THEATRE / Cut apart and dried: Paul Taylor reviews Matthew Lloyd's production of Han Ong's LA Plays at the Almeida

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At the end of the first of Han Ong's two LA Plays, a neon motel sign clicks on with the word 'Vacancy', which flashes for a time then fades to darkness. By this stage, though, just about the last thing you feel in need of is yet another symbol of Los Angeles as a spiritual vacuum and wasteland.

It's a perception of the place that has, after all, been relentlessly spelt out beforehand. When, for example, the protagonist decides to decamp to New Mexico, he describes LA as, 'a one-of-a-kind desert. People with sunglasses for eyes instead of snakes with rattles. Desert. Mirage. That's LA.' Catering for the 0.5 per cent of the audience who haven't managed to get there first, his interlocutor obliging chips in with, 'You're just going to move from one desert to another.' Anyone still believing that either place is an oasis may find that the protagonist's next line - 'A desert gypsy' - does the trick.

The plays have received great acclaim in the States, but watching Matthew Lloyd's production, which is well acted if too scattered in focus, I was hard put to understand what all the fuss was about. They centre on Greg (Francois Chau), a young Taiwanese immigrant and gay hustler whom we first see undergoing what looks like a humiliating cross between a screen test and a police interrogation conducted by an off-stage male voice that finds fault with his looks and, in a suggestive come-on tone, asks him to change them. This dream-sequence encapsulates much of what follows: the racial rejection; the realisation that his only marketable talent is sex; and the dependency on hustling that will become psychological as well as economic.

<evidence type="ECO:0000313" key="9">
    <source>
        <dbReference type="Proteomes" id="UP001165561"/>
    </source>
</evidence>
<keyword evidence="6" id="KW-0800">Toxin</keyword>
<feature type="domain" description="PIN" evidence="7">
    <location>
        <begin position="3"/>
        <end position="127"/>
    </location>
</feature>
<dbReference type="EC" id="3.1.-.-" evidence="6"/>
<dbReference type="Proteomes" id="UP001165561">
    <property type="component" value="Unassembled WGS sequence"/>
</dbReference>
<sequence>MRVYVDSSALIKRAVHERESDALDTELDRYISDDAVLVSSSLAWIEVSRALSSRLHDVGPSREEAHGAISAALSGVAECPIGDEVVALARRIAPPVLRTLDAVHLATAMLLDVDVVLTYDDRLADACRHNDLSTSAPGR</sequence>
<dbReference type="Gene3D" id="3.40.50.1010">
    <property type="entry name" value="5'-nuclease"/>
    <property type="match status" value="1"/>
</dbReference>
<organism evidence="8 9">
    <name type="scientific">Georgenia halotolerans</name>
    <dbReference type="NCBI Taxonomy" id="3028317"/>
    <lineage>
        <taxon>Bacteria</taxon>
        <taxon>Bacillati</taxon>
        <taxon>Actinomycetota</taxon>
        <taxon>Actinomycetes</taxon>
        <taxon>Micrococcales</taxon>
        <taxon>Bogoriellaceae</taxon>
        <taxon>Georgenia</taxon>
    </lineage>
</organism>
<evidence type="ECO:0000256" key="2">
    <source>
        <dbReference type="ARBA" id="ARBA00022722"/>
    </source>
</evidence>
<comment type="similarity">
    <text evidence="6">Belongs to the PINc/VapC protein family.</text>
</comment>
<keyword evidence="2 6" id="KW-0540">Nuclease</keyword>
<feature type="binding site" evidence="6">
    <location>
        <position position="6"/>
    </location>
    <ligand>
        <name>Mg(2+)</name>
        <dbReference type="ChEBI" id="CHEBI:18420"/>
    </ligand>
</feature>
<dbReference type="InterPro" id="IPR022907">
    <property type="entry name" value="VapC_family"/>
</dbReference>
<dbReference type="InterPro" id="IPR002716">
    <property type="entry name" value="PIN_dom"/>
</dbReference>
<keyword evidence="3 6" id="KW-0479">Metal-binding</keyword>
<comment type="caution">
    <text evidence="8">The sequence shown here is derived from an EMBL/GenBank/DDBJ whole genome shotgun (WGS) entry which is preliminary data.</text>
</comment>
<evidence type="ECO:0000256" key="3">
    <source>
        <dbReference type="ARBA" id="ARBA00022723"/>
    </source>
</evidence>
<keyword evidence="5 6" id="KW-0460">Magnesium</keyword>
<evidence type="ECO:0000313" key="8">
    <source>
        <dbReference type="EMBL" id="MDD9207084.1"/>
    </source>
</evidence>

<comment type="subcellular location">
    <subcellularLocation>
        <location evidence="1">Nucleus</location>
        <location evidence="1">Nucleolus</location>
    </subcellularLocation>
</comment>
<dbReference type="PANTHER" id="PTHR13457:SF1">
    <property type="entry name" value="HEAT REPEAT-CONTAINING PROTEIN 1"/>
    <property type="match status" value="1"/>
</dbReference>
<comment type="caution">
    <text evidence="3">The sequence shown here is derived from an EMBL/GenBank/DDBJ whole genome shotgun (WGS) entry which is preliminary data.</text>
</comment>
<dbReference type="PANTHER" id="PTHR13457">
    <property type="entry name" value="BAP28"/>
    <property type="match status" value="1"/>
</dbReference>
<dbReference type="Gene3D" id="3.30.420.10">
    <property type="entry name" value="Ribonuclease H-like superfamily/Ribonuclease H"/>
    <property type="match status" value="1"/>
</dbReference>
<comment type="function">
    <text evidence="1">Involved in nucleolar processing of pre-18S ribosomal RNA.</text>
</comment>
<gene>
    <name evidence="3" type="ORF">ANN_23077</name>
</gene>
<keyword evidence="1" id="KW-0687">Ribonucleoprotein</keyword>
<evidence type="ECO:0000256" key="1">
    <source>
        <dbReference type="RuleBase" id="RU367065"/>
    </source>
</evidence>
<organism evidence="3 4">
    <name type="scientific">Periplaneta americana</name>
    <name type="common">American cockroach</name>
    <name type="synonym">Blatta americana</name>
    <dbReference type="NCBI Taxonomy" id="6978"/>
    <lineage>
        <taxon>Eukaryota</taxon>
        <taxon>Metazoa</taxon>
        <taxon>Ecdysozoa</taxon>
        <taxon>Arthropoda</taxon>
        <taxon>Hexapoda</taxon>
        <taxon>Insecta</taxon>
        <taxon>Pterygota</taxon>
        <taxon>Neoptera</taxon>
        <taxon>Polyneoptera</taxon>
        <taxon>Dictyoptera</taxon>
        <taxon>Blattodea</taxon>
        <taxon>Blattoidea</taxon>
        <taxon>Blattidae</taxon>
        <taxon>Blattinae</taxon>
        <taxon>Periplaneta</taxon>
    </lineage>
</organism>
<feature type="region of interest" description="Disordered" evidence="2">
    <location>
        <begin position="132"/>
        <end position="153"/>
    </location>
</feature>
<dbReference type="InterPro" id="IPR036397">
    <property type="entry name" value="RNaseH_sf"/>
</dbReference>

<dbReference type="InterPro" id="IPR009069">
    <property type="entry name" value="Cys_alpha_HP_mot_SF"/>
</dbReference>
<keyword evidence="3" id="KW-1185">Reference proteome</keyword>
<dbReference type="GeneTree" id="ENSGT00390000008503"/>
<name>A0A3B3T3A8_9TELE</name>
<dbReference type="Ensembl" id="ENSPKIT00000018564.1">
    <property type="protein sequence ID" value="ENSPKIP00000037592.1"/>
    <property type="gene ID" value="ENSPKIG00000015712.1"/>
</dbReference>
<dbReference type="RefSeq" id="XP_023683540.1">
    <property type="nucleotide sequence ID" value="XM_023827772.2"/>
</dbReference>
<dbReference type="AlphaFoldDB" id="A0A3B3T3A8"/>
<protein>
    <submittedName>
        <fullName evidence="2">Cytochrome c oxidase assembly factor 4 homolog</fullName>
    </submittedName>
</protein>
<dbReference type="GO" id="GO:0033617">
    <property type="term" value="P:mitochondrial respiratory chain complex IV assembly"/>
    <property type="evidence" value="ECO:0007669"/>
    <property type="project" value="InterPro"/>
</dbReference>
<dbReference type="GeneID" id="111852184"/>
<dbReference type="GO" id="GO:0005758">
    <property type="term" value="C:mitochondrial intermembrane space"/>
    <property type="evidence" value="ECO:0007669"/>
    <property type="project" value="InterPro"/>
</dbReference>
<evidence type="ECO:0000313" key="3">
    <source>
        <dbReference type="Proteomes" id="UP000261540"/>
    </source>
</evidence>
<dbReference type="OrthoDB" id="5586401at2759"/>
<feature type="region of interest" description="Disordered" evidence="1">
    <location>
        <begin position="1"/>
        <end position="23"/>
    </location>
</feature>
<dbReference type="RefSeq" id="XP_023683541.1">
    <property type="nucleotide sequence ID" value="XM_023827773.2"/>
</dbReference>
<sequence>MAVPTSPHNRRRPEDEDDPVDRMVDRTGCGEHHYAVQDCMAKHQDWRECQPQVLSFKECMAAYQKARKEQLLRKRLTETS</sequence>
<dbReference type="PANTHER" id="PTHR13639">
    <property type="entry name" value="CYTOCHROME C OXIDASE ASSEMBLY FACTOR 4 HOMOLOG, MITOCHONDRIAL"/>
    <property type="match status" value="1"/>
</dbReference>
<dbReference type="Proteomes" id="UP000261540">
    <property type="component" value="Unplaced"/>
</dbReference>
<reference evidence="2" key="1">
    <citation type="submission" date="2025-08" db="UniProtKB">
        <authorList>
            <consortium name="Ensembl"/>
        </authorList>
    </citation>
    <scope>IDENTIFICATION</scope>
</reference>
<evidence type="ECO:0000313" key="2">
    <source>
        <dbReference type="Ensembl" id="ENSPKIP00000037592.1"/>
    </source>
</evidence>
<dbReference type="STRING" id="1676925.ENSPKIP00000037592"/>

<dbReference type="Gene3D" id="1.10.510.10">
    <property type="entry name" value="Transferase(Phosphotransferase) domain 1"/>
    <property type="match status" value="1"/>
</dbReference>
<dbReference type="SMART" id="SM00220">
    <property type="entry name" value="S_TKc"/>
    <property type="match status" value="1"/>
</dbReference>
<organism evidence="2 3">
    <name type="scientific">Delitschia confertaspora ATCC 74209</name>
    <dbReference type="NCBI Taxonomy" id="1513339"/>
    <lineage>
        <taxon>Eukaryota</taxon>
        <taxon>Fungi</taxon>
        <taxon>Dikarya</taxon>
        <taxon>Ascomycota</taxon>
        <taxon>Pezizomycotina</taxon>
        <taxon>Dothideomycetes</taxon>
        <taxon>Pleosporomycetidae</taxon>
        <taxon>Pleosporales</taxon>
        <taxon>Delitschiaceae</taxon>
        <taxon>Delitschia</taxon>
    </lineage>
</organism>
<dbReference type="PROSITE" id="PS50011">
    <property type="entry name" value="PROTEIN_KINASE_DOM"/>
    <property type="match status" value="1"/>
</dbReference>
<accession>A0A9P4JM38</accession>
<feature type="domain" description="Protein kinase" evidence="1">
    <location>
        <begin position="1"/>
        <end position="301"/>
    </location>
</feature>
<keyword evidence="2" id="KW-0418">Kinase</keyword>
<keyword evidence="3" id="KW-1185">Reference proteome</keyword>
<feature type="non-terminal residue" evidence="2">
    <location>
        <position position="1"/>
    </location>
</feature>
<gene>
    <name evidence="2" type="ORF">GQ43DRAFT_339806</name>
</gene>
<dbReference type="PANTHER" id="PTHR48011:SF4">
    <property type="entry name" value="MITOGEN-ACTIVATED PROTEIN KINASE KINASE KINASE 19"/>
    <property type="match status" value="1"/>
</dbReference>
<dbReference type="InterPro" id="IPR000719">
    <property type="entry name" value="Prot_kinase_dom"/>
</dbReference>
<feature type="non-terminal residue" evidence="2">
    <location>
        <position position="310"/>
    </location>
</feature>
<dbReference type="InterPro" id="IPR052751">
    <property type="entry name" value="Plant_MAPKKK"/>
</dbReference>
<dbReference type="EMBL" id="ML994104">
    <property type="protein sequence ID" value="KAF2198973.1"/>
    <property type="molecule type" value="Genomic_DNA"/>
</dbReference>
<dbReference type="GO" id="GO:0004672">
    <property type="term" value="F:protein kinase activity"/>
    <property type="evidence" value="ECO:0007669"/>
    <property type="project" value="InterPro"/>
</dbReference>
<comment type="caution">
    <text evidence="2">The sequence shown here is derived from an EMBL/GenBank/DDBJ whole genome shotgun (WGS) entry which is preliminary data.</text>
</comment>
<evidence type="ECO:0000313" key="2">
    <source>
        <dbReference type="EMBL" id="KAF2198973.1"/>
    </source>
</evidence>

In short scenes that work best when they tilt towards the surreal, the plays throw neon light on the desolate world of LA after dark: the street corner pick-ups; the bleak bars; of people separated by glass and having to talk to one another by phone. What put a pane of glass between me and the play, though, was its frustrating bittiness which isn't mitigated by the contrived strands of imagery or the clunkily determined way the play enforces its sense of human disconnectedness: 'The desert. Night. Not a soul for miles.'

It's no accident that the character in this fractured world who seems happiest with his lot is Stefan Bednarczyk's morgue attendant. 'One good thing you can say about this job, at least, is that it doesn't require people skills,' he quips, sliding open drawers full of body-bag stiffs that have the decency not to require much in the reciprocity department.

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